Noting that designation of India as a major defence partner, which is unique to India the law states that the designation elevates defence trade and technology cooperation between the United States and India to a level commensurate with the closest allies and partners of the United States.

US lending rates hike

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  • The US Federal Reserve has raised the key interest rates to a range of 2.25 per cent to 2.5 per cent.
  • This is the 4th raise in the Federal Reserve’s rates this year and has reached the highest point since 2008.
  • The main implication of the raising of the interest rates would be an increase in the borrowing costs for individuals and businesses.
  • The Fed has been raising the interest rates gradually as the US economy continues to strengthen.
  • The Fed began tightening of the credit about three years ago and the current hike is the Fed’s ninth hike since then.

 

Current Position of the US Economy:

  • Presently, the US economy is showing strength.
  • The unemployment rate has gone down to 3.7 per cent which is a 49-year low.
  • Consumers are spending freely which is the main engine of the economy.
  • The economy has grown by about 3 per cent this year, which is the best growth rate of the US economy in more than a decade.
  • But there are a set of challenges that the US economy is facing which includes Donald Trump’s protectionism and Trade war, slowing down of China’s economy, and Brexit.
  •  It is feared that the US economy might slow down in 2019 as the benefits of the stimulus fade away.
  • The rise in US interest rates has started weakening the loan-sensitive sectors of the economy such as housing, autos.
  • Additionally, the Fed has been gradually decreasing Treasury and mortgage bonds which is going to put more upward pressure on the borrowing rates for consumers and businesses.

 

US withdrawal from Intermediate-Range Nuclear Forces (INF) treaty

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United States (US) President Donald Trump has announced that US will unilaterally pull out of three-decade-old Intermediate-Range Nuclear Forces (INF) treaty signed with Russia during Cold War.

 

Intermediate-Range Nuclear Forces (INF) treaty

  • It was crucial Cold War-era treaty banning development, testing and possession of short and medium range ground-launched nuclear missiles with range of 500-5,000 km.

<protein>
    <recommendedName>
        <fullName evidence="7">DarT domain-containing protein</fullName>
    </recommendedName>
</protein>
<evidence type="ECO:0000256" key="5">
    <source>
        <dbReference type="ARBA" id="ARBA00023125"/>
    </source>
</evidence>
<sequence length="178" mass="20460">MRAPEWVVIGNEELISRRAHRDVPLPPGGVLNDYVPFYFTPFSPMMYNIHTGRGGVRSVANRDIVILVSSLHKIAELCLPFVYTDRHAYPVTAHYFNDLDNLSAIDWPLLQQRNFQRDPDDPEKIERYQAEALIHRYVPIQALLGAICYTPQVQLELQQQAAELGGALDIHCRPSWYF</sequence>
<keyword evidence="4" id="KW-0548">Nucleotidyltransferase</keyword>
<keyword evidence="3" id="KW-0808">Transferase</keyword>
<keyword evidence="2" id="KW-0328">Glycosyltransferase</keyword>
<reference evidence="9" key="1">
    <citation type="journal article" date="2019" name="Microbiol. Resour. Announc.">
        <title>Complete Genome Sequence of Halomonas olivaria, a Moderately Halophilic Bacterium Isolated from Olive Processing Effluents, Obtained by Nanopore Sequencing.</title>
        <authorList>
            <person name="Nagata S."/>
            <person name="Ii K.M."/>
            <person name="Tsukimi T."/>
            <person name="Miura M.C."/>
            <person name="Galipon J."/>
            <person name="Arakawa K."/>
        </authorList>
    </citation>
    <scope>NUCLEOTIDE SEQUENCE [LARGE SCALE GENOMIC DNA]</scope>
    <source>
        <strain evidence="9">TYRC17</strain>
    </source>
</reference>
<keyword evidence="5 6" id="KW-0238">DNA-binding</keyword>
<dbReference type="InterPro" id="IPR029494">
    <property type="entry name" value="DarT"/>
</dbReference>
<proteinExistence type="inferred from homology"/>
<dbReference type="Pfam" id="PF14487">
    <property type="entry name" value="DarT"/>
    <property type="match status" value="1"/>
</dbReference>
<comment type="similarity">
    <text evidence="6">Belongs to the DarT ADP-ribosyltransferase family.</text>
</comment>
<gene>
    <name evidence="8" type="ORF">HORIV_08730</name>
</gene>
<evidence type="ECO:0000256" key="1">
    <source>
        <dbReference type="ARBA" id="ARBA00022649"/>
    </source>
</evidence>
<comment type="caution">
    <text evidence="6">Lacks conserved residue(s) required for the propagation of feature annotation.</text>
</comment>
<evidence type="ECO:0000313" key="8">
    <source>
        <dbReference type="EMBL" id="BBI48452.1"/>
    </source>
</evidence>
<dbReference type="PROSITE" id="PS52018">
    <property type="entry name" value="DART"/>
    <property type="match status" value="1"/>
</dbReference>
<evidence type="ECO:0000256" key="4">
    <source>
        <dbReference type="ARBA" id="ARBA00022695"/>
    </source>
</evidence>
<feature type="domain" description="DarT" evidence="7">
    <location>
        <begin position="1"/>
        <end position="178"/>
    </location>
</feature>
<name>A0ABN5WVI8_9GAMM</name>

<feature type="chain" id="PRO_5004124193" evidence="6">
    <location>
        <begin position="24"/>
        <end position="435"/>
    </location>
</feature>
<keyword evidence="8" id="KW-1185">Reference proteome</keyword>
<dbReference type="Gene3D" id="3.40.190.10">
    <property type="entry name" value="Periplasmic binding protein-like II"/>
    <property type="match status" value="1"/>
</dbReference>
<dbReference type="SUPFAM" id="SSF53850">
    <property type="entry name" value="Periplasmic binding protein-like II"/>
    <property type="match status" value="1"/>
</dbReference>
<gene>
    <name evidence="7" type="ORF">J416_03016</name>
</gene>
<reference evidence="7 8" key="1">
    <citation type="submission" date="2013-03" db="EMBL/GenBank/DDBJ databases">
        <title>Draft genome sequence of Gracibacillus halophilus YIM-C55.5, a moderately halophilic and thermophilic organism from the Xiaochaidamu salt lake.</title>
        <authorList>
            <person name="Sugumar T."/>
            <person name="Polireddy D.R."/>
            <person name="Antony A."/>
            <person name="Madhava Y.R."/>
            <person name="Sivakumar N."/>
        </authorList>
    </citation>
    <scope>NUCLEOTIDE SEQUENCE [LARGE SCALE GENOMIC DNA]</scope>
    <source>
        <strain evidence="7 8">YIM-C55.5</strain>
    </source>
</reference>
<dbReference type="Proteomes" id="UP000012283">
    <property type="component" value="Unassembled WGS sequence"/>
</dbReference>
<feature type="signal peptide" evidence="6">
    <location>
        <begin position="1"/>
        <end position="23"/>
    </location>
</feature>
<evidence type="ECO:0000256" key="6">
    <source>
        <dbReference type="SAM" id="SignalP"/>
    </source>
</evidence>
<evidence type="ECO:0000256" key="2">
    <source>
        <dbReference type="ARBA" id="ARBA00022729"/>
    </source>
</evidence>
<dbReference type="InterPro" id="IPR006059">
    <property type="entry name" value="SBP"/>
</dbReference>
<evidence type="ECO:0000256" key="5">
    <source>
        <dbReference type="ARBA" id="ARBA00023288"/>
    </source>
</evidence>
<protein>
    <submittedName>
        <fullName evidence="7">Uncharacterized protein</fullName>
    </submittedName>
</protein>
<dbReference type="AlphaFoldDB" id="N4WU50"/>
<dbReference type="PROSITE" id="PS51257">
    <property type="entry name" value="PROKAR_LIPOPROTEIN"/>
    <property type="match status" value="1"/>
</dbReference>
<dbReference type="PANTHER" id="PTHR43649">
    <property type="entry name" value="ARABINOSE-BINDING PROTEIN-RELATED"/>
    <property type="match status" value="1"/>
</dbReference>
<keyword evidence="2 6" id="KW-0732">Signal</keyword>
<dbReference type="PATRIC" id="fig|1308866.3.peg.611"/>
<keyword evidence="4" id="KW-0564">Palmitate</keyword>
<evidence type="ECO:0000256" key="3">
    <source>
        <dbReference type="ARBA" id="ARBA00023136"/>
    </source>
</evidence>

• The treaty was signed in December 1987 between then US President Ronald Reagan and his USSR counterpart Mikhail Gorbachev.
  • The treaty banned all nuclear and conventional missiles, as well as their launchers, with ranges of 500–1,000 km or (short-range) and 1,000–5,500 km (intermediate-range).
  • This treaty was central to ending arms race between two superpowers during cold war and protected America’s NATO allies in Europe from Soviet missile attacks.
  • It was designed to provide measure of some strategic stability on continent of Europe.

 

Reasons of US withdrawal

  • US President Trump has alleged that Russia has violated treaty and has been violating it for many years.
  • This violation comes after Russia’s alleged development and deployment of Novator 9M729 missile (also known as SSC-8), that could strike Europe at short notice.
  • Accusations of Russia violating this treaty pre-dates Trump presidency and go back to 2008 during President Obama administration.
  • Under former President Barack Obama raised issue of Russia testing ground-launched cruise missile with Russian President Vladimir Putin in 2014.
  • But Russia had denied allegations and raised counter-allegations of the US installing missile defence systems in Europe.
  • While two countries failed to find resolution using dispute resolution mechanism in treaty, US continued to remain party to treaty under pressure from its European allies.

 

Implications

  • The unilateral withdrawal from this treaty will allow US new nuclear weapon options in Pacific in its efforts to counter China’s growing influence.
  • There are also concerns that unilateral termination of this treaty could mark beginning of new arms race between US and Russia.

 

Venezuela : Hyperinflation

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Context

  • Hyperinflation, power cuts, and food and medicine shortages are driving millions of Venezuelans out of the country. The country is facing the worst inflations.

 

Concerns

  • The biggest problem facing Venezuelans in their day-to-day lives is hyperinflation.